Early childhood caries
Young children are particularly susceptible to the development of tooth decay, a condition referred to as early childhood caries (ECC). Less well-developed hygiene practices are common in this population and combined with a propensity for eating sweeter foods can lead to the rapid deterioration of tooth enamel. Colonization of the oral cavity by Streptococcus mutans can lead to tooth decay or dental caries. Antiseptic agents that act to reduce S. mutans numbers, therefore, help to prevent the development of caries in young children and establish a favorable oral environment to halt the progress of decay. In a study focusing on the prevention of ECC in 83 children, participants receiving 10% PVP-I exhibited a median 12-month disease-free survival rate of 95% versus the placebo group which was at 54%. These findings show that topical PVP-I applied to dentition in young children increases disease-free survival. Similarly, in a clinical study evaluating the efficacy of 10% topical PVP-I against S. mutans counts in children with ECC, saliva samples were collected to assess postoperative baseline S. mutans counts. Irrigation with PVP-I caused a significant reduction in the rise of S. mutans levels from the baseline score following 12 months of treatment. The reduction in counts resulted in a lower incidence of caries relapse in these children compared with the deionized water-irrigated controls. Oral rehabilitation combined with regular mouth washing with 10% PVP-I is, therefore, recommended for the control of dental caries in children affected with ECC.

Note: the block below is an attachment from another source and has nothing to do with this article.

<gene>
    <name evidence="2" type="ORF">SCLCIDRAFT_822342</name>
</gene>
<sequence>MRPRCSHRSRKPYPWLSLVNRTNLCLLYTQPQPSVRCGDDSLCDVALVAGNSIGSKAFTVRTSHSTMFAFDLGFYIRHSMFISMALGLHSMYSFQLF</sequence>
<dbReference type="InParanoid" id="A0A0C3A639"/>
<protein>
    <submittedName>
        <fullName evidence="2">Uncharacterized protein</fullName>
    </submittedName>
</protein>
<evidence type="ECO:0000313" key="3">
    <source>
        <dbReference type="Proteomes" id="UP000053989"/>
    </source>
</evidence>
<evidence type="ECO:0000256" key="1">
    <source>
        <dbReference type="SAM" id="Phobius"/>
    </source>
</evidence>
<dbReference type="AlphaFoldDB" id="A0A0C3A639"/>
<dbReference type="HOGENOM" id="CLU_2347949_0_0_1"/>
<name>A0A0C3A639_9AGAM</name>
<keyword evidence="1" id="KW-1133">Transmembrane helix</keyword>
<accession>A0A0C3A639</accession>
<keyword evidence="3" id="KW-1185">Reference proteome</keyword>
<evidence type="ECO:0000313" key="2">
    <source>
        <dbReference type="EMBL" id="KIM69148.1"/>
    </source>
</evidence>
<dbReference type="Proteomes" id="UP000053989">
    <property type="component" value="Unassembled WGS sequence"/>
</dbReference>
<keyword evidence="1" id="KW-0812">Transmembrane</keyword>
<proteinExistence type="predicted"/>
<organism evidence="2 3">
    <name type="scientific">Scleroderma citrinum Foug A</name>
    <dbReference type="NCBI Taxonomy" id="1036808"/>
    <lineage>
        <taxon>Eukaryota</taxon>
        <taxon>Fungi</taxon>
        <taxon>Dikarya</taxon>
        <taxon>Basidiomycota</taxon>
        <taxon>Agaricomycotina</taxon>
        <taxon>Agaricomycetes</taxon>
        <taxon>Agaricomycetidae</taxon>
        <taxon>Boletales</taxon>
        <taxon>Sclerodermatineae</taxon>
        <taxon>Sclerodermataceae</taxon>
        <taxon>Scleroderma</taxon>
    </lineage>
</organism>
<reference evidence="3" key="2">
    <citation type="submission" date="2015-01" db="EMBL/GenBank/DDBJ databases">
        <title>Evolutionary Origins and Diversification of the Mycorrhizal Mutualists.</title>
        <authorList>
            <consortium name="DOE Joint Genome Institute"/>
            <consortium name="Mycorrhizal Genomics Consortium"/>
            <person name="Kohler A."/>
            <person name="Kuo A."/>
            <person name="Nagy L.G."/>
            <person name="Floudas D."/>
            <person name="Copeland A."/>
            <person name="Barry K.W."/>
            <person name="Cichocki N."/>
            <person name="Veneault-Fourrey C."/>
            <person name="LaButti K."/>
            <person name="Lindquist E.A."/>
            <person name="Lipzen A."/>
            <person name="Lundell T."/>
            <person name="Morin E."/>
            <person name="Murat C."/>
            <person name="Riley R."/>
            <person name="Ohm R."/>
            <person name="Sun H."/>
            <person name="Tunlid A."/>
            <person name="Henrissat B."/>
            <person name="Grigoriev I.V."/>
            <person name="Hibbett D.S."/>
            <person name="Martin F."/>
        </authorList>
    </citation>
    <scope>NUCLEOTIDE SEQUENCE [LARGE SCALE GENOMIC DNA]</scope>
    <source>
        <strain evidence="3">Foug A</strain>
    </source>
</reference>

Use of Pvp-I for Dental Procedures